Hello everyone and welcome back from the weekend! As usual, I'd like to plug something (not so shamelessly!) before I get to the goods. Brandeis is having an alumni film competition and my friend Anthony and I created this film. I'm not sure if you'll get the jokes if you didn't go to Brandeis, but if you could at least click on the link, it will help us get closer to winning! Also, you know you want to watch me playing a pretty baller detective. Thanks faithful followers!
But back to the blog. Kenny has previously talked about how audience members influence each other at the theatre but today I'd like to talk about how the audience can impact the actors. I just finished my run of The Emperor's New Clothes. Now, the majority of our audience is under the age of ten years old which means that when they think something is funny they laugh out loud. They don't hold back! And, hey, as actors we are expecting them to. Hell, we're hoping that they will because we'll know we're doing out job right. But today's audience, while decent sized, was the silent type. They had weird bursts of laughter (mostly at rowdy children) but for the most part didn't laugh out loud. It didn't throw off the whole show, but it definitely shook the actors a bit. I know we're not supposed to TRY for the laugh, but you better believe that we want it. And every time the audience doesn't laugh, it makes us jump another hurdle in hopes of getting your attention and your approval.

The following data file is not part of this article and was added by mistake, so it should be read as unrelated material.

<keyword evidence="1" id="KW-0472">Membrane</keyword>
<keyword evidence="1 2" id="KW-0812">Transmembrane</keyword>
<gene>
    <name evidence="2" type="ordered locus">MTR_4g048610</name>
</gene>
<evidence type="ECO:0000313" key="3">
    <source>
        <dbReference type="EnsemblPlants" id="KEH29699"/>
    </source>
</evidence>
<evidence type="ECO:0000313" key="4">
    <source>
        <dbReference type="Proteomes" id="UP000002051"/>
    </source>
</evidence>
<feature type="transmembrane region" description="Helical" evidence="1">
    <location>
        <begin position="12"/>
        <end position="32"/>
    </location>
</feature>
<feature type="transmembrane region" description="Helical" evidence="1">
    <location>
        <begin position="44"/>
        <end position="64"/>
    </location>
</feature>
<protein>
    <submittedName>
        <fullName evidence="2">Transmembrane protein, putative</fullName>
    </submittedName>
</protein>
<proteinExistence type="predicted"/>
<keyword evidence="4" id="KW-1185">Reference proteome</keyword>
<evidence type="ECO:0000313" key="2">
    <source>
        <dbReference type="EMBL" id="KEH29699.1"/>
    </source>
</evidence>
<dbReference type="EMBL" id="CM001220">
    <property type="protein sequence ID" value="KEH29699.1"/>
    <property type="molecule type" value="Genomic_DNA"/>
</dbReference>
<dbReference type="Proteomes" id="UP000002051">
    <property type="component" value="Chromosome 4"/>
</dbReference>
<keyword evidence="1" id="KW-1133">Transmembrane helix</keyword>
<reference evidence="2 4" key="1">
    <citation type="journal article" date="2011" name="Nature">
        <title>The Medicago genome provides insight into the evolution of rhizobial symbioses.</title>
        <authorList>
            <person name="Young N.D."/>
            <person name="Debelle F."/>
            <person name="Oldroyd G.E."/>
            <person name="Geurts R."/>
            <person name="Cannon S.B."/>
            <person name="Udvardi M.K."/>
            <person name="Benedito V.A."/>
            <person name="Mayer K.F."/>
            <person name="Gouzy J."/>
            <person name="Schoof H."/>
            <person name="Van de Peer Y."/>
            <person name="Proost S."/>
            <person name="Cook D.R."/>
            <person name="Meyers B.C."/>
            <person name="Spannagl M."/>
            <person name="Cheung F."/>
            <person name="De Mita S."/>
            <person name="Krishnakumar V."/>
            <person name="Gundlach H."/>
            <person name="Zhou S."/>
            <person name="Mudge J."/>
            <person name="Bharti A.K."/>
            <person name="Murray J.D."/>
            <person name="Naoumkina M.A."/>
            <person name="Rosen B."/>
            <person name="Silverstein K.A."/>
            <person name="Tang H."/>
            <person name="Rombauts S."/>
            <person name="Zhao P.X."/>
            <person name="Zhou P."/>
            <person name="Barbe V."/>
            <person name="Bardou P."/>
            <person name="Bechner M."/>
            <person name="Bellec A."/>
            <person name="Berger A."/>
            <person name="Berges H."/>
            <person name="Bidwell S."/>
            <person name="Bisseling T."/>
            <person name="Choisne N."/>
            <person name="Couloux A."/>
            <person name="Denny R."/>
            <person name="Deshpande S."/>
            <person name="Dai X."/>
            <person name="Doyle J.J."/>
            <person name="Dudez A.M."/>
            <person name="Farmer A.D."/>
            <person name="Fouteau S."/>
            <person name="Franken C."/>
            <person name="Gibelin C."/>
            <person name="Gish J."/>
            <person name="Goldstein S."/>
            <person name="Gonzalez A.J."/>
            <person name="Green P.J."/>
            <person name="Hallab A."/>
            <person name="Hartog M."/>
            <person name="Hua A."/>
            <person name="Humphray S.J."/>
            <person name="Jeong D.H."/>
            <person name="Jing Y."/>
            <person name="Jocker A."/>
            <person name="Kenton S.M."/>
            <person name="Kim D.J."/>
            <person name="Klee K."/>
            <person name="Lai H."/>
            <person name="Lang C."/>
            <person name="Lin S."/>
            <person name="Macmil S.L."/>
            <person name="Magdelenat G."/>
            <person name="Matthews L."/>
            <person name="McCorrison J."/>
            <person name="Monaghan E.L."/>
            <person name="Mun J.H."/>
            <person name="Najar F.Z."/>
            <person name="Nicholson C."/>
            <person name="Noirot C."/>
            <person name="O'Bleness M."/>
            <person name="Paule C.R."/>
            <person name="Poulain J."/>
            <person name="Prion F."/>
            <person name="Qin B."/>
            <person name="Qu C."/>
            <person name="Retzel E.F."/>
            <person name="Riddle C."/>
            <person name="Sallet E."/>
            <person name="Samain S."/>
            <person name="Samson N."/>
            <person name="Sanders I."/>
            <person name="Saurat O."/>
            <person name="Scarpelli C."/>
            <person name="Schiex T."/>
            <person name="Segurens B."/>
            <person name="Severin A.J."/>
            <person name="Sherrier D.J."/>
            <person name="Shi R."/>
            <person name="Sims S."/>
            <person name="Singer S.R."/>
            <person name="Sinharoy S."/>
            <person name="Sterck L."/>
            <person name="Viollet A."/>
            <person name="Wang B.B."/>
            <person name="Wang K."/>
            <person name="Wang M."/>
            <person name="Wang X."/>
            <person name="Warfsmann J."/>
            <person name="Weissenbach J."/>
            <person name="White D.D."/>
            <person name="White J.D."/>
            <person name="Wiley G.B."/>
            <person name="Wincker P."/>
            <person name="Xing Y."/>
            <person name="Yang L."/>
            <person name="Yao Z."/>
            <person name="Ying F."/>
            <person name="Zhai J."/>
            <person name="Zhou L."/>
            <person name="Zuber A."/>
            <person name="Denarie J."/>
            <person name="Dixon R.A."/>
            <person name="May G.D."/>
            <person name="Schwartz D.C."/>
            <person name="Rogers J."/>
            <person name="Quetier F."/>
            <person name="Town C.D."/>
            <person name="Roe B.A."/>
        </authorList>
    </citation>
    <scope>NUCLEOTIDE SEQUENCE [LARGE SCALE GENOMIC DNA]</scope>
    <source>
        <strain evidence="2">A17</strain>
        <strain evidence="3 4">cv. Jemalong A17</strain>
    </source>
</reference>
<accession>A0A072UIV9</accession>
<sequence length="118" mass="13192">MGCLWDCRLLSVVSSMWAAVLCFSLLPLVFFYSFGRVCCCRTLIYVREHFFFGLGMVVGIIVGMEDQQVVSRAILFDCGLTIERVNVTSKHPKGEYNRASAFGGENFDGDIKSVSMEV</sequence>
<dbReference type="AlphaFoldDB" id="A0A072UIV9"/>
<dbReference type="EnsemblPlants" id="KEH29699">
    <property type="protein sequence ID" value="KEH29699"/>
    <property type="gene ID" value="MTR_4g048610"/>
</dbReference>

I mean, that's the point of live theatre right? That each performance is different and the audience is one of those factors that makes each one unique. I've said this before and I'll say it again, the relationship between the audience and the actor is symbiotic. We give you our best and we hope that you'll help us along. But now I've started thinking, what happens when you're at a show that you're not enjoying? You can't walk out (well, you could, but I would suggest doing it at intermission, mid-show is plain RUDE not to mention TACKY) and you can't throw fruit as we're not in Elizabethan England. I mean, what if the actors are doing a great job but the script is poor? Or there's crappy direction? If you're losing interest because of one of those factors, it still effects the actors. I'm not telling you to fake enjoyment and I'm not telling you that you have to like everything you see. All I'm saying is, when you go to the theatre next, think about how once you enter the house, you are part of the show. Whew, thinking is hard. Your turn to tell me what you think! What is your relationship with the audience as an actor or the actor as an audience?